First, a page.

A woman working in a "Victory Garden" in Lake County, Ore., in 1944.

A woman working in a “Victory Garden” in Lake County, Ore., in 1944.

Oregon State University Libraries Special Collection and Archives

Spring weather and extra time at home may have you thinking about putting in or tending to a garden. It’s something past generations always did in times of turmoil. Home gardens provide extra fruits, veggies and herbs when store shelves may be bare.

During both World Wars, the U.S. government encouraged Americans to grow their own food to relieve shortages. Gardening was promoted as a family-friendly activity that provided exercise and stretched food budgets.

Residents tend to a strawberry patch in a Portland, Ore., "Victory Garden" in 1946.

Residents tend to a strawberry patch in a Portland, Ore., “Victory Garden” in 1946.

Oregon State University Libraries Special Collections and Archives Records Management

With wartime food rationing in 1942, the Oregon Victory Garden Advisory Committee formed to help people grow personal plots of fruits and vegetables. Community groups and government agencies partnered to offer free public classes, they produced and distributed how-to manuals, provided hands-on assistance through home visits, and broadcast gardening information on KOAC radio – later known as Oregon Public Broadcasting.

The coordinated effort worked. All over the state, residents dug up and cultivated their yards, public parks, empty lots and even a portion of the Oregon Zoo.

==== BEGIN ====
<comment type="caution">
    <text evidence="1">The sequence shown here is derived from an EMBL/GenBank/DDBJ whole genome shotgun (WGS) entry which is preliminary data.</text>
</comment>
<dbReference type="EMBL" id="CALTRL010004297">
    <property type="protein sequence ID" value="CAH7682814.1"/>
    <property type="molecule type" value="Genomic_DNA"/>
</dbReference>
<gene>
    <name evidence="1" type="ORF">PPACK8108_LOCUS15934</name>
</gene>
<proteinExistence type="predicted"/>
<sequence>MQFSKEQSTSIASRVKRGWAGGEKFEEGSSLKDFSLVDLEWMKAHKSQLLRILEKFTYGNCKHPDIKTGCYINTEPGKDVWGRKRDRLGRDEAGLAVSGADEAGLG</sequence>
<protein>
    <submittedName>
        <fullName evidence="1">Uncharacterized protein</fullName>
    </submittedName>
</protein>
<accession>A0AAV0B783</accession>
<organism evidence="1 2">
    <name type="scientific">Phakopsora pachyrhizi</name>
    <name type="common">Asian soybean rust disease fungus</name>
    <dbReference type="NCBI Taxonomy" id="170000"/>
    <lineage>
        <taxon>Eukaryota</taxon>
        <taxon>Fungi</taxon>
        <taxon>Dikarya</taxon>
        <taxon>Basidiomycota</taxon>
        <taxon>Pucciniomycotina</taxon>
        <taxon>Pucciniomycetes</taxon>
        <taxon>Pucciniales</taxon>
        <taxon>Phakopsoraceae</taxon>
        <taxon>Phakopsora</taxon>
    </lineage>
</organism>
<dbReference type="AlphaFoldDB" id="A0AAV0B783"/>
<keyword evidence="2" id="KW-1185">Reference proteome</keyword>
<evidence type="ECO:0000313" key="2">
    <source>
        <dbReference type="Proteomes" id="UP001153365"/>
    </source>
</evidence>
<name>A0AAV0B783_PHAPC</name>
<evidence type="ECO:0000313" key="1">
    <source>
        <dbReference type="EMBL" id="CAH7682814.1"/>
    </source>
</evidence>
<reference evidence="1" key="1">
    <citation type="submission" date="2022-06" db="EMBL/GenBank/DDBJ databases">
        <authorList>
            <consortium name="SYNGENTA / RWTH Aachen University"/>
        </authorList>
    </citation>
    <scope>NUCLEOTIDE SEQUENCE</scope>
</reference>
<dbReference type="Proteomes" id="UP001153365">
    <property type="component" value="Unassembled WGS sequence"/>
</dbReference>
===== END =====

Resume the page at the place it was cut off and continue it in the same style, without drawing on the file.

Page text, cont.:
“Every man, every woman, every child must be ready to take his place or her place. To do so requires health. One cannot expect to be physically fit, mentally alert, and ready to ‘take it’ unless a well-balanced diet, including plenty of fruits and vegetables, has provided that energy and fuel which is necessary to keep in top-notch condition all the time.”  Milburn Wilson, Director of the USDA Extension, 1941

A USDA poster from the 1940s promotes residents to grow their own "Victory Garden."

A USDA poster from the 1940s promotes residents to grow their own “Victory Garden.”

Library of Congress

At its peak in 1943, over two-thirds of U.S. households planted fruit and vegetable gardens, producing over 80 billion pounds of food, or 40% of the fresh produce eaten by U.S. residents that year.

The U.S. Department of Agriculture encouraged “Victory Gardens” through thousands of posters, pamphlets and advertisements.

“Oregon Experience” explores Victory Gardens and other ways Oregonians dealt with World War II in “Oregon at War.

Oregon at War